Original Research ARTICLE
Vertical Mandibular Range of Motion in Anesthetized Dogs and Cats
- 1Istituto Veterinario di Novara, Granozzo con Monticello, Novara, Italy
- 2Clinica Veterinaria San Siro, Milano, Italy
- 3Vetsuisse Faculty, Clinic for Small Animal Internal Medicine, University of Zurich, Zurich, Switzerland
- 4Department of Animal Medicine, Production and Health, University of Padova, Legnaro, Padova, Italy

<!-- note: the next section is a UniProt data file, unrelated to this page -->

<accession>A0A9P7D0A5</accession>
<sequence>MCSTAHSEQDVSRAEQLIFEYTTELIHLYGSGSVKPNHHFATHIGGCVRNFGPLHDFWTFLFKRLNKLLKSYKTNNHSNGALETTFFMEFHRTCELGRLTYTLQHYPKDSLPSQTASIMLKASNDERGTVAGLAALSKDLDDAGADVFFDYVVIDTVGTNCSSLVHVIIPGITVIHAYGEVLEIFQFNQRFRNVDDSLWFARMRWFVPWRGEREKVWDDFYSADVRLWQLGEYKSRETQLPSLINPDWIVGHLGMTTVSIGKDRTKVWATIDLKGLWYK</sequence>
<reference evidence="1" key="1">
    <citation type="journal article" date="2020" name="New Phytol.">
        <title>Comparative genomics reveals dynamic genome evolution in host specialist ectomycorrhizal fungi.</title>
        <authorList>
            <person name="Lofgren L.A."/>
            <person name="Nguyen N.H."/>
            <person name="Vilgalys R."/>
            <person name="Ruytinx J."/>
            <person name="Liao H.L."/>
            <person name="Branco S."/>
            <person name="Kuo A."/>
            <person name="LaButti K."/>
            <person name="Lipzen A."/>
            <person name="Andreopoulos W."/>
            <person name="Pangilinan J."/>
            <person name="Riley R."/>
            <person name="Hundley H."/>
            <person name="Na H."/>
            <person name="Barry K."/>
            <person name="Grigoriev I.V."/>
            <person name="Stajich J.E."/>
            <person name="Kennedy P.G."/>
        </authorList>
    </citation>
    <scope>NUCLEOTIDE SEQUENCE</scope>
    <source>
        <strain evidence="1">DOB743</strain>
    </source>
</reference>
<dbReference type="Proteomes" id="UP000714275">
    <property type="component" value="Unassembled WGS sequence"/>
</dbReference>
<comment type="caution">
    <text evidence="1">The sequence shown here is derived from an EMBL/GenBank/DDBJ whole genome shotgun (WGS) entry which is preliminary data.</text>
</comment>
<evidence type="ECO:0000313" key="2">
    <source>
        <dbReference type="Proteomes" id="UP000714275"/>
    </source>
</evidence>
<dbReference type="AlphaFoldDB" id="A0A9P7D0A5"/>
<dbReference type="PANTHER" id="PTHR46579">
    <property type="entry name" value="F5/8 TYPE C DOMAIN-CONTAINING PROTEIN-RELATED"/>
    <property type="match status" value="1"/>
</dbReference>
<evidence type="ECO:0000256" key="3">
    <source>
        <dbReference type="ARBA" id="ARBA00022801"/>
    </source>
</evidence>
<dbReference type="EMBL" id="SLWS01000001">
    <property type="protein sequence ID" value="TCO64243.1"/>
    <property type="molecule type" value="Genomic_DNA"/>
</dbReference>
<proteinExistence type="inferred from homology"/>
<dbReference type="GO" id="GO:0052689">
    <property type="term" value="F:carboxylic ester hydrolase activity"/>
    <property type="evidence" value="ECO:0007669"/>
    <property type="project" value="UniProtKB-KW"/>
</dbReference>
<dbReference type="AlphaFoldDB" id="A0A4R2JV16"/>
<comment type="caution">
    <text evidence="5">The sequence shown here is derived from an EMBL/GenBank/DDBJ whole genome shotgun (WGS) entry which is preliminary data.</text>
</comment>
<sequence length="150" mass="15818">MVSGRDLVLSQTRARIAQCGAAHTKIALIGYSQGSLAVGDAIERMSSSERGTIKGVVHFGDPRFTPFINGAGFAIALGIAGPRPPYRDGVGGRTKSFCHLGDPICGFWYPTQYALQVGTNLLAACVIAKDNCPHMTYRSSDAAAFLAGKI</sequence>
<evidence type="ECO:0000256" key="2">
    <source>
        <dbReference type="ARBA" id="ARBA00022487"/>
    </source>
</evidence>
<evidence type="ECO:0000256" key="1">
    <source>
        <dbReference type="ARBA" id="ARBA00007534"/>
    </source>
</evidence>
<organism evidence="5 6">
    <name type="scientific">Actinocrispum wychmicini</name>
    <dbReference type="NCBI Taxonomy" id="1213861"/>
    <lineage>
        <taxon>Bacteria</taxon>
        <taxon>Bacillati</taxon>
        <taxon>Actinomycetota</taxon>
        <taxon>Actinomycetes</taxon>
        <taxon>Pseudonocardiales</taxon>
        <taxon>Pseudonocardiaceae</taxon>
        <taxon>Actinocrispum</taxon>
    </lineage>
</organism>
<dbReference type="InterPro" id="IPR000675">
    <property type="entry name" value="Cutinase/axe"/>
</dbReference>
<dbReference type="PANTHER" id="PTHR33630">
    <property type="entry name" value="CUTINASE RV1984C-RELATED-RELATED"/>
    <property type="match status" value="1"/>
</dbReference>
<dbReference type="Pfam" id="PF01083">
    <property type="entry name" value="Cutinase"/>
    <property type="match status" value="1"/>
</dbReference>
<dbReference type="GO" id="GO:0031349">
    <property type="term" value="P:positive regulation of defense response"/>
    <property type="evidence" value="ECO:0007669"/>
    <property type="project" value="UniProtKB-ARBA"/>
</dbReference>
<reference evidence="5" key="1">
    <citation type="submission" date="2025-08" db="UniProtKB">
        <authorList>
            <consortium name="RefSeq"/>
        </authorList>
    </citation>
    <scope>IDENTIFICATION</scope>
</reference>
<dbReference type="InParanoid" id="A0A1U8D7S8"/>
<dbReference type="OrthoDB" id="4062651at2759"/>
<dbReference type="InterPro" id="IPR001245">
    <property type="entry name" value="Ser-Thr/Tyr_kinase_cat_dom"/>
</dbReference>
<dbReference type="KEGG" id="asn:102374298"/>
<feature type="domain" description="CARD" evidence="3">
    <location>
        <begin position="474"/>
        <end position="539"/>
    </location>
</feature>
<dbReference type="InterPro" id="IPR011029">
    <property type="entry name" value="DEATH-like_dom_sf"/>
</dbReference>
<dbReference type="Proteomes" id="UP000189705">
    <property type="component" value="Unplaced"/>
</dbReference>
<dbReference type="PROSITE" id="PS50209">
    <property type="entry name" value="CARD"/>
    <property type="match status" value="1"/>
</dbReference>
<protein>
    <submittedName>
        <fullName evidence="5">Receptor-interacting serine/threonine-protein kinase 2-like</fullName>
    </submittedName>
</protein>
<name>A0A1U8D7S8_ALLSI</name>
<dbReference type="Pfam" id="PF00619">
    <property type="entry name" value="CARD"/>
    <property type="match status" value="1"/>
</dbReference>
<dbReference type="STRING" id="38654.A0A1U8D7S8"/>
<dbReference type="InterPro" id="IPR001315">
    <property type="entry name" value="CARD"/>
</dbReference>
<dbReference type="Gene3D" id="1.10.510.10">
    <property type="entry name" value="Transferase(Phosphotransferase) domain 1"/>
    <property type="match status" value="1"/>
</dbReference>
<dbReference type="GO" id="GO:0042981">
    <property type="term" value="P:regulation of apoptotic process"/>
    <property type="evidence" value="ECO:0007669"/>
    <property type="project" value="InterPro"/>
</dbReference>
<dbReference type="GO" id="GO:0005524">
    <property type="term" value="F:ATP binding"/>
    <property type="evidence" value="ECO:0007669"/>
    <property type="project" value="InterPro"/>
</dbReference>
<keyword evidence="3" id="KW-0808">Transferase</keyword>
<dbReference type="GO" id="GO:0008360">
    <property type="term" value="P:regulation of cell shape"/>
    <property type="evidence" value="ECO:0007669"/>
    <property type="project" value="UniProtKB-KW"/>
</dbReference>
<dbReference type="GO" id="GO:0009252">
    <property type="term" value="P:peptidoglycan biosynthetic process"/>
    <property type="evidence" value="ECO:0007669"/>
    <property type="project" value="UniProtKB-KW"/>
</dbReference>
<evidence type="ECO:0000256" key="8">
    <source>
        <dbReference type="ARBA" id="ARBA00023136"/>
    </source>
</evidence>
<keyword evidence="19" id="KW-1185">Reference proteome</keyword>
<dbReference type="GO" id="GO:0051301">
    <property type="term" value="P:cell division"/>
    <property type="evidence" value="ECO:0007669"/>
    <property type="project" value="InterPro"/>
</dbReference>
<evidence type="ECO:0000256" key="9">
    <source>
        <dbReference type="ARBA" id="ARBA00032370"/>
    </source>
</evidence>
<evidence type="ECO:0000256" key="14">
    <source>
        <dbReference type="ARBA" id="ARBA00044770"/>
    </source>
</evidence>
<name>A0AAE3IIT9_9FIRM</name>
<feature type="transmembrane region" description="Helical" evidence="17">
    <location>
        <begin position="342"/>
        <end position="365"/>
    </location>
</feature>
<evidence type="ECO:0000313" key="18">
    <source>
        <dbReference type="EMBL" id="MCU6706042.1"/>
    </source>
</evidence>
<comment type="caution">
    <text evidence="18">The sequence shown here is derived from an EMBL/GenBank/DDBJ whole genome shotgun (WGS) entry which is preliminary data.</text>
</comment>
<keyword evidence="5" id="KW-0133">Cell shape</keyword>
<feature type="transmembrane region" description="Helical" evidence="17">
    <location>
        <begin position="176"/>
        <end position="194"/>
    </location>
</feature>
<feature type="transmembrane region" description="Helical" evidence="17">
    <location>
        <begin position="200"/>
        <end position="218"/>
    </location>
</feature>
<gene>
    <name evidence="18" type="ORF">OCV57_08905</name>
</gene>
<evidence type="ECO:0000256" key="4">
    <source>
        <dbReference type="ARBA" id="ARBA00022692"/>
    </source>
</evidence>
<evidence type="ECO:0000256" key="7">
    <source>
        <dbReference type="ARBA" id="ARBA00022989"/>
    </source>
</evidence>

The main movement of the temporomandibular joint of dogs and cats is in vertical dimensions (opening and closing the mouth). An objective evaluation of the vertical mandibular range of motion (vmROM) may favor early diagnosis of a number of conditions affecting the joint mobility. vmROM, corresponding to the maximum interincisal opening, was measured in 260 dogs and 127 cats anesthetized between June 2011 and April 2015 because of oral or maxillofacial problems and procedures. Animals with a known history of or having current diseases considered to hamper mandibular extension were excluded from the study. Dogs were divided into four subgroups, based on body weight: subgroup 1 (≤5.0 kg, 51 dogs), subgroup 2 (5.1–10.0 kg, 56 dogs), subgroup 3 (10.1–25 kg, 66 dogs), and subgroup 4 (>25.1 kg, 87 dogs). The mean vmROM of all dogs was 107 ± 30 mm (median 109, range 40–180); in subgroup 1 was 67 ± 15 mm (median 67, range 40–100), in subgroup 2 was 93 ± 15 mm (median 93, range 53–128), in subgroup 3 was 115 ± 19 mm (median 116, range 59–154), and in subgroup 4 was 134 ± 19 mm (median 135, range 93–180). The mean vmROM of the cats was 62 ± 8 mm (median 63, range 41–84). Correlations between vmROM, age, sex, and body weight were evaluated. In dogs, vmROM did not correlate with age, and in cats a weak positive correlation was found. vmROM and body weight were positively correlated in both populations, except dog subgroup 2. Overall, mean vmROM and body weight were significantly higher in male than in female, both in dogs and in cats. However, vmROM did not differ between sexes in any of the canine subgroups, and only in subgroup 4 male dogs were significantly heavier than females. Evaluation of vmROM should be incorporated into every diagnostic examination as it may be valuable in showing changes over time for every single patient.